2001, which was 304.8. The ratio will then be multiplied by the 
original copayment amount of $7. The copayment amount of the new 
calendar year will be rounded down to the whole dollar amount. As 
mandated by current Sec.  17.110(b)(2), the annual cap will be 
calculated by increasing the cap by $120 for each $1 increase in the 
copayment amount. Any change in the copayment amount and cap, along 
with the associated calculations explaining the basis for the increase, 
will be published in a Federal Register notice.
    Therefore, based on the rationale set forth here and in the interim 
final rule, VA is adopting the provisions of the interim final rule as 
a final rule with no changes.

Administrative Procedure Act

    In accordance with 5 U.S.C. 553(b)(B) and (d)(3), the Secretary of 
Veterans Affairs concluded that there was good cause to dispense with 
the opportunity for advance notice and opportunity for public comment 
and good cause to publish this rule with an immediate effective date. 
The Secretary found that it was impracticable and contrary to the 
public interest to delay this rule for the purpose of soliciting 
advance public comment or to have a delayed effective date. Increasing 
the copayment amount on January 1, 2013, might have caused a 
significant financial hardship for some veterans.

[[Page 30768]]

Effect of Rulemaking

    Title 38 of the Code of Federal Regulations, as revised by this 
final rulemaking, represents VA's implementation of its legal authority 
on this subject. Other than future amendments to this regulation or 
governing statutes, no contrary guidance or procedures are authorized. 
All existing or subsequent VA guidance must be read to conform with 
this rulemaking if possible or, if not possible, such guidance is 
superseded by this rulemaking.

Paperwork Reduction Act

    This final rule contains no provisions constituting a collection of 
information under the Paperwork Reduction Act of 1995 (44 U.S.C. 3501-
3521).

Executive Orders 12866 and 13563

    Executive Orders 12866 and 13563 direct agencies to assess the 
costs and benefits of available regulatory alternatives and, when 
regulation is necessary, to select regulatory approaches that maximize 
net benefits (including potential economic, environmental, public 
health and safety effects, and other advantages; distributive impacts; 
and equity). Executive Order 13563 (Improving Regulation and Regulatory 
Review) emphasizes the importance of quantifying both costs and 
benefits, reducing costs, harmonizing rules, and promoting flexibility. 
Executive Order 12866 (Regulatory Planning and Review) defines a 
``significant regulatory action,'' which requires review by the Office 
of Management and Budget (OMB), as ``any regulatory action that is 
likely to result in a rule that may: (1) Have an annual effect on the 
economy of $100 million or more or adversely affect in a material way 
the economy, a sector of the economy, productivity, competition, jobs, 
the environment, public health or safety, or State, local, or tribal 
governments or communities; (2) Create a serious inconsistency or 
otherwise interfere with an action taken or planned by another agency; 
(3) Materially alter the budgetary impact of entitlements, grants, user 
fees, or loan programs or the rights and obligations of recipients 
thereof; or (4) Raise novel legal or policy issues arising out of legal 
mandates, the President's priorities, or the principles set forth in 
this Executive Order.''
    The economic, interagency, budgetary, legal, and policy 
implications of this regulatory action have been examined, and it has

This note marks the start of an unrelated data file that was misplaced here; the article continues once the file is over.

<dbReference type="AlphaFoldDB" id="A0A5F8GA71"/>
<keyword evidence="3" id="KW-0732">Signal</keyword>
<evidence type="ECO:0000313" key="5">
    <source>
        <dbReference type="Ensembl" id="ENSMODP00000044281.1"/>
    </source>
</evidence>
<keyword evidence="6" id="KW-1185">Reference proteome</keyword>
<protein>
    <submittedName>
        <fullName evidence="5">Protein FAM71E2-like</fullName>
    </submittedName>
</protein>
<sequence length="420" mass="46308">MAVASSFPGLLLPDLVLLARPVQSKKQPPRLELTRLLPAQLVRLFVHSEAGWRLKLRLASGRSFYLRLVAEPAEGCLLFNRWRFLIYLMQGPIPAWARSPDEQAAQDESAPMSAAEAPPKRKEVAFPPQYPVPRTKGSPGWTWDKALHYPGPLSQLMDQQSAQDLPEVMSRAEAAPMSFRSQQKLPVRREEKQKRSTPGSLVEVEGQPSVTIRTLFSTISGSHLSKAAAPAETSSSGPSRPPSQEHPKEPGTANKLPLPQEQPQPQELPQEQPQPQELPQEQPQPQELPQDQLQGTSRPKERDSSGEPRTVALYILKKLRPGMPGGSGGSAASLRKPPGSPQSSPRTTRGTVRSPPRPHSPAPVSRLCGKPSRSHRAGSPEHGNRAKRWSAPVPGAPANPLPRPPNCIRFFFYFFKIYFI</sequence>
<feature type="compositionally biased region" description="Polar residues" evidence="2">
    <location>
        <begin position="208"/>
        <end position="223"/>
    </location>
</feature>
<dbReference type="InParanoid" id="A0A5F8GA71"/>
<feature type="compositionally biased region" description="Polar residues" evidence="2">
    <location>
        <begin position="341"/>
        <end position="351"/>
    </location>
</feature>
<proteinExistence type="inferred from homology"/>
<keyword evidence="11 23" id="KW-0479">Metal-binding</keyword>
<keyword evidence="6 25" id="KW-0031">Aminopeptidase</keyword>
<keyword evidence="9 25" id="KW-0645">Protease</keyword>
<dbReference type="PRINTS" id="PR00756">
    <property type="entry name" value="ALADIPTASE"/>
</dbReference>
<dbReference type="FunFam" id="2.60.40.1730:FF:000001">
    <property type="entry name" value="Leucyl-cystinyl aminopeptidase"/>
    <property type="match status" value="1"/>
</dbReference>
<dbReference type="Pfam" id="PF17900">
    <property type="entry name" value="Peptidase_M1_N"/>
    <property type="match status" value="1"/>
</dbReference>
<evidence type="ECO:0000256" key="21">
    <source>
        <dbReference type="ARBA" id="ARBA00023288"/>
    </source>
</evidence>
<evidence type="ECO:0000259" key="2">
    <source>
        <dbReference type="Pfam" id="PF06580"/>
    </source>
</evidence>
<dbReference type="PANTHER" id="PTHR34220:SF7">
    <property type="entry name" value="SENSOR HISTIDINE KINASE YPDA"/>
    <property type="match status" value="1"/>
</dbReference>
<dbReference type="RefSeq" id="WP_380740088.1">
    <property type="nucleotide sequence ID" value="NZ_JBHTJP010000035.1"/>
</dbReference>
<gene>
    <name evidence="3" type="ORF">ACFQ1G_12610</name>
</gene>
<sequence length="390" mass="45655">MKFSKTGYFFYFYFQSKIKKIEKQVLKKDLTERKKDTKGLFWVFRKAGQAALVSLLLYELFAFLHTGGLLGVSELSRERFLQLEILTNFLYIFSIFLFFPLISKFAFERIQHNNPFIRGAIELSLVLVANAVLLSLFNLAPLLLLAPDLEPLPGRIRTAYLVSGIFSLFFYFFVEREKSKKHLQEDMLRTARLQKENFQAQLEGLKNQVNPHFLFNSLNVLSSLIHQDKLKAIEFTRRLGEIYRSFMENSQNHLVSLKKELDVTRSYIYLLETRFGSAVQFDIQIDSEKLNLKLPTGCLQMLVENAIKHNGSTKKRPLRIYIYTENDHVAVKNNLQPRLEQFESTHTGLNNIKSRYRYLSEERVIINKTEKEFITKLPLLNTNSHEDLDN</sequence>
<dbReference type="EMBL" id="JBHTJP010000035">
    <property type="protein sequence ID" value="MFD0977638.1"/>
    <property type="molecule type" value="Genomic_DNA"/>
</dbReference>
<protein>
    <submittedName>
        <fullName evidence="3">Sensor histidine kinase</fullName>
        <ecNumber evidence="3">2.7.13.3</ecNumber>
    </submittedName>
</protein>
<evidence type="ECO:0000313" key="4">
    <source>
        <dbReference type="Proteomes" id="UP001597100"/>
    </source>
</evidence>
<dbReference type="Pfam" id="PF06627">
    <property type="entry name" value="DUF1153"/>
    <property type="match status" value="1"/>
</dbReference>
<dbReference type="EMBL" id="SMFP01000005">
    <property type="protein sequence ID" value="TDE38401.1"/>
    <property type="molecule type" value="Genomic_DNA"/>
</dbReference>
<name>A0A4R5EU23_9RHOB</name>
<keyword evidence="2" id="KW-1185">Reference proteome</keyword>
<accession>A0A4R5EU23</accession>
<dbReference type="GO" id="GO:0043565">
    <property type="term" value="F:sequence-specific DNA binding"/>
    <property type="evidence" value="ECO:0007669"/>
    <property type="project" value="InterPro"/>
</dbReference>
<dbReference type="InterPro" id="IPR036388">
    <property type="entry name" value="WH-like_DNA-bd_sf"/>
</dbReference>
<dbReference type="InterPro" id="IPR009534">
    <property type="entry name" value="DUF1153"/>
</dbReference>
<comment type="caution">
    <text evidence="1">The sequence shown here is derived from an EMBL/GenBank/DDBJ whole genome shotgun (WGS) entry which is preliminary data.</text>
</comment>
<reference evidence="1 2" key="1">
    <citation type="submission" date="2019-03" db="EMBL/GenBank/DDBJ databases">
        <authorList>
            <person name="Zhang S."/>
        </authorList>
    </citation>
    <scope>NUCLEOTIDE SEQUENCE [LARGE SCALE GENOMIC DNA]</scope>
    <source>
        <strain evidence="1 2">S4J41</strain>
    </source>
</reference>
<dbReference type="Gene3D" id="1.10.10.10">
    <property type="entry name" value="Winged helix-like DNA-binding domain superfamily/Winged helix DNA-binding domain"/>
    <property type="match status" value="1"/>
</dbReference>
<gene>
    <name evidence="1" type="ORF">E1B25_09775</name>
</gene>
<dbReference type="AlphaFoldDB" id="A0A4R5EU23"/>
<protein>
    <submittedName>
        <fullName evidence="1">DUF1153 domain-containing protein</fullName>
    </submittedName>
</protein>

been determined not to be a significant regulatory action under 
Executive Order 12866.

Unfunded Mandates

    The Unfunded Mandates Reform Act of 1995 requires, at 2 U.S.C. 
1532, that agencies prepare an assessment of anticipated costs and 
benefits before issuing any rule that may result in an expenditure by 
State, local, and tribal governments, in the aggregate, or by the 
private sector, of $100 million or more (adjusted annually for 
inflation) in any given year. This final rule will have no such effect 
on State, local, and tribal governments, or on the private sector.

Regulatory Flexibility Act

    The Secretary hereby certifies that this final rule will not have a 
significant economic impact on a substantial number of small entities 
as they are defined in the Regulatory Flexibility Act, 5 U.S.C. 601-
612. This final rule will temporarily freeze the copayments that 
certain veterans are required to pay for prescription drugs furnished 
by VA. This final rule affects individuals and has no impact on small 
entities. Therefore, pursuant to 5 U.S.C. 605(b), this rulemaking is 
exempt from the initial and final regulatory flexibility analysis 
requirements of sections 603 and 604.

Catalog of Federal Domestic Assistance

    The Catalog of Federal Domestic Assistance program number and title 
for this rule are as follows: 64.005, Grants to States for Construction 
of State Home Facilities; 64.007, Blind Rehabilitation Centers; 64.008, 
Veterans Domiciliary Care; 64.009, Veterans Medical Care Benefits; 
64.010, Veterans Nursing Home Care; 64.011, Veterans Dental Care; 
64.012, Veterans Prescription Service; 64.013, Veterans Prosthetic 
Appliances; 64.014, Veterans State Domiciliary Care; 64.015, Veterans 
State Nursing Home Care; 64.016, Veterans State Hospital Care; 64.018, 
Sharing Specialized Medical Resources; 64.019, Veterans Rehabilitation 
Alcohol and Drug Dependence; 64.022, Veterans Home Based Primary Care; 
and 64.024, VA Homeless Providers Grant and Per Diem Program.

Signing Authority

    The Secretary of Veterans Affairs, or designee, approved this 
document and authorized the undersigned to sign and submit the document 
to the Office of the Federal Register for publication electronically as 
an official document of the Department of Veterans Affairs. Jose D. 
Riojas, Interim Chief of Staff, approved this document on May 14, 2013, 
for publication.

List of Subjects in 38 CFR Part 17

    Administrative practice and procedure, Alcohol abuse, Alcoholism, 
Claims, Day care, Dental health, Drug abuse, Foreign relations, 
Government contracts, Grant programs-health, Grant programs-veterans, 
Health care, Health facilities, Health professions, Health records, 
Homeless, Medical and dental schools, Medical devices, Medical 
research, Mental health programs, Nursing homes, Philippines, Reporting 
and recordkeeping requirements, Scholarships and fellowships, Travel 
and transportation expenses, Veterans.

    Dated: May 20, 2013.
Robert C. McFetridge,
Director, Regulation Policy and Management, Office of the General 
Counsel, Department of Veterans Affairs.

PART 17--MEDICAL

    Based on the rationale set forth in the interim final rule 
published in the Federal Register at 77 FR 76865 on December 31, 2012, 
and in this document, VA is adopting the provisions of the interim 
final rule as a final rule with no changes.

[FR Doc. 2013-12252 Filed 5-22-13; 8:45 am]
BILLING CODE 8320-01-P